How Many Prime Ministers Is That? A Lot.

Today is the day in my Southeast Asian politics course when we discuss Thailand. Specifically, coups and prime ministers, and how Thailand has had many of them.

Here’s how I help the students to visualize it: with a big complicated table (which basically comes from Wikipedia). I use red to highlight periods of stability—defined as instances where the prime minister sticks around more than a year or two—and yellow to highlight coups.

prime ministers

Look at who was in charge during the red periods in the past, and how that changed recently.

I’m gearing up to add another line after the upcoming elections. I’m hoping that it’s not a yellow one.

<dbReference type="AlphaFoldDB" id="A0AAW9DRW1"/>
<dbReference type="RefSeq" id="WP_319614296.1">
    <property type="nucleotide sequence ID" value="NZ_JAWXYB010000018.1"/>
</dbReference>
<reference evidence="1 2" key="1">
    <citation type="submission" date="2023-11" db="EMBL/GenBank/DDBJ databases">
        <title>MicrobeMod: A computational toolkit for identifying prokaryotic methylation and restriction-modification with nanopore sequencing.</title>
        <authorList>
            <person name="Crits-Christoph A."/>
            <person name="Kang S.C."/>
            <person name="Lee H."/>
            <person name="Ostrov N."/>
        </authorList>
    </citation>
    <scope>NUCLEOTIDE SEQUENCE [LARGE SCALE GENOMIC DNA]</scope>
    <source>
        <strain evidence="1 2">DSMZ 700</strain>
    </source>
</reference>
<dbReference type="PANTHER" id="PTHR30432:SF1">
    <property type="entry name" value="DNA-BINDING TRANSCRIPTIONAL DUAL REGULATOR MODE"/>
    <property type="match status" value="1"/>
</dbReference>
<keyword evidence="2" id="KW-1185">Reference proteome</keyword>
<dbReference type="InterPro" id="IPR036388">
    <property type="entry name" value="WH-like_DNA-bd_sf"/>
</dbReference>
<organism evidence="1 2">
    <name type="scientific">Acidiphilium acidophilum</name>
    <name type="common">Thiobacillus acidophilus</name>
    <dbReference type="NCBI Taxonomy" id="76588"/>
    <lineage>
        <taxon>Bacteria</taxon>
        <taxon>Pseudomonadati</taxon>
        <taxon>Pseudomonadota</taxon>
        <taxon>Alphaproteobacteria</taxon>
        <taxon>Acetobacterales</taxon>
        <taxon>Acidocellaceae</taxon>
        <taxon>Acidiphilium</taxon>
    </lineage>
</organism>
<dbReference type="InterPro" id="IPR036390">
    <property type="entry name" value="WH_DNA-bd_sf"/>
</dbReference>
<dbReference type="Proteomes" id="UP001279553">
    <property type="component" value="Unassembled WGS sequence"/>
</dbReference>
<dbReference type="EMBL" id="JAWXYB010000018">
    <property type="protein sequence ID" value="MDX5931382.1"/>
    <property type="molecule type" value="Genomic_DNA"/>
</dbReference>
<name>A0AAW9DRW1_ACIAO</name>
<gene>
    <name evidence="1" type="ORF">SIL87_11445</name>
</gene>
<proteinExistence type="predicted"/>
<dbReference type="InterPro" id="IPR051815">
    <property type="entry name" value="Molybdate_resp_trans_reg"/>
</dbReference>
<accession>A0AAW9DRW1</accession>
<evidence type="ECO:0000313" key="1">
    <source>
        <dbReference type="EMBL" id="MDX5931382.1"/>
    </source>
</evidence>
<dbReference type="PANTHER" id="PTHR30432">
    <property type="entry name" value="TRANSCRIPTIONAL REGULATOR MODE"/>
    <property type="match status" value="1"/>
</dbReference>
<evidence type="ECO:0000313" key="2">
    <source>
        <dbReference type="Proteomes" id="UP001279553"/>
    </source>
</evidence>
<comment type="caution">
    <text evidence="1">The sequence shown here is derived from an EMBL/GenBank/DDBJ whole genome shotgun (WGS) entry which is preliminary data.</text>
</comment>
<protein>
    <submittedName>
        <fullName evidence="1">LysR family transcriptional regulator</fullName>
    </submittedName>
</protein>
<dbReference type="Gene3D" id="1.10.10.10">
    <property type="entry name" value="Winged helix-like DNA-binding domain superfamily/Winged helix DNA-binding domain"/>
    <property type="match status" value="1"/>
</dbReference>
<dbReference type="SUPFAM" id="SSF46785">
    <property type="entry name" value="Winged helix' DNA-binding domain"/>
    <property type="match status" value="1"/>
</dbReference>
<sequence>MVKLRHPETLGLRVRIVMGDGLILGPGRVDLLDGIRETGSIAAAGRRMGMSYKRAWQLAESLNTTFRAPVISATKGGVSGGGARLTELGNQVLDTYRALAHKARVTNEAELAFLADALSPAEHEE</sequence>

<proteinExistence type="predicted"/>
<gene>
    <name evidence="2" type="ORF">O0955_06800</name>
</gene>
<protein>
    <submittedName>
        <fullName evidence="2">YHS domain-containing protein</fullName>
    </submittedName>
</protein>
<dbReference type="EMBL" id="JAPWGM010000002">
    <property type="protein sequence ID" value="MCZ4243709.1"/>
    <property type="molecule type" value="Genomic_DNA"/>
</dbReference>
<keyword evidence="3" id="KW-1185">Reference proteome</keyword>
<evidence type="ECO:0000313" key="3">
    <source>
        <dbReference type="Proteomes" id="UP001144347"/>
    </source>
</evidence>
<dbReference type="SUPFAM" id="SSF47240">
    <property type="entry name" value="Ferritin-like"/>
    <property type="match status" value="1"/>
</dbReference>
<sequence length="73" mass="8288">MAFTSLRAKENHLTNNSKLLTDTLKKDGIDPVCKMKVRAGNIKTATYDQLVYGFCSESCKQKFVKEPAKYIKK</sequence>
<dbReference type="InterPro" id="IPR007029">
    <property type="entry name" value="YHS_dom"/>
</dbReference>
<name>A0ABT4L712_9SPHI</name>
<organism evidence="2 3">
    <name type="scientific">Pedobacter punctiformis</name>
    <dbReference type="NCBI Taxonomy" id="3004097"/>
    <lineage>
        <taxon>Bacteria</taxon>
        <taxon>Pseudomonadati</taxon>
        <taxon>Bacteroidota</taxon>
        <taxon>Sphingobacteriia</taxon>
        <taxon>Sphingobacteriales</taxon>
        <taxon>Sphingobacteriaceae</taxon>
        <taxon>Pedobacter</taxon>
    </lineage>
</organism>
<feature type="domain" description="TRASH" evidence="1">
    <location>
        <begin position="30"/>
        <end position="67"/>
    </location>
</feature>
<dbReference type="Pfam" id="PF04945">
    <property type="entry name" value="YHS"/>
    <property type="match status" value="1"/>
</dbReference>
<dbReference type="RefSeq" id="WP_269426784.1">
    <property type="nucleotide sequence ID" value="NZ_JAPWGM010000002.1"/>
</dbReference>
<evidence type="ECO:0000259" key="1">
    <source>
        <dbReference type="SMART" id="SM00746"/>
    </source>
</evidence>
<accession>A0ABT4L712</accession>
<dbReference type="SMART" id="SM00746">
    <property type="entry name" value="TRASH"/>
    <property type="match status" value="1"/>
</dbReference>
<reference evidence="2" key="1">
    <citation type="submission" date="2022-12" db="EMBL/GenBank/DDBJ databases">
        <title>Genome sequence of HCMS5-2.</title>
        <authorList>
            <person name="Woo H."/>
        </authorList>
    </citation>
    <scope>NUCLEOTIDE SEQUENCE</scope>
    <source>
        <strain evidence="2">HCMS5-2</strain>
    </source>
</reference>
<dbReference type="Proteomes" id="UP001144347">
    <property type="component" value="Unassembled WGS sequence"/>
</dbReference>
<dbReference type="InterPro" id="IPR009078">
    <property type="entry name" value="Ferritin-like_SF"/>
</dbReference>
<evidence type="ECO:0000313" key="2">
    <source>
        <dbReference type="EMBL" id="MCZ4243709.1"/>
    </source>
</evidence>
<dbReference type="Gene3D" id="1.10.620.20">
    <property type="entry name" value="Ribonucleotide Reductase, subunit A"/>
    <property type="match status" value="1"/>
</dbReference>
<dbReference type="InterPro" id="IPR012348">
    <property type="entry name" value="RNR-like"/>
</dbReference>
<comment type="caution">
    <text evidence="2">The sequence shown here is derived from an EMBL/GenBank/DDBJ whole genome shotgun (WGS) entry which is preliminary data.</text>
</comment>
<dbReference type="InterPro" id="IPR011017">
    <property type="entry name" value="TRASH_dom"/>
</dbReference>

Posted in Asia, Teaching
2 comments on “How Many Prime Ministers Is That? A Lot.
  1. Grant says:

    Thaksin had the Thais Love This Party? Or was it the Thais Love This party? In any case, it makes it clear that however common the coups may be, we’re not looking at a well unified military capable of holding power for more than a few years.

  2. […] surprise. Not only is Thailand among the most coup-prone countries in the world (as I illustrate here), but the pressure has been steadily building over the past year. In my February post on election […]

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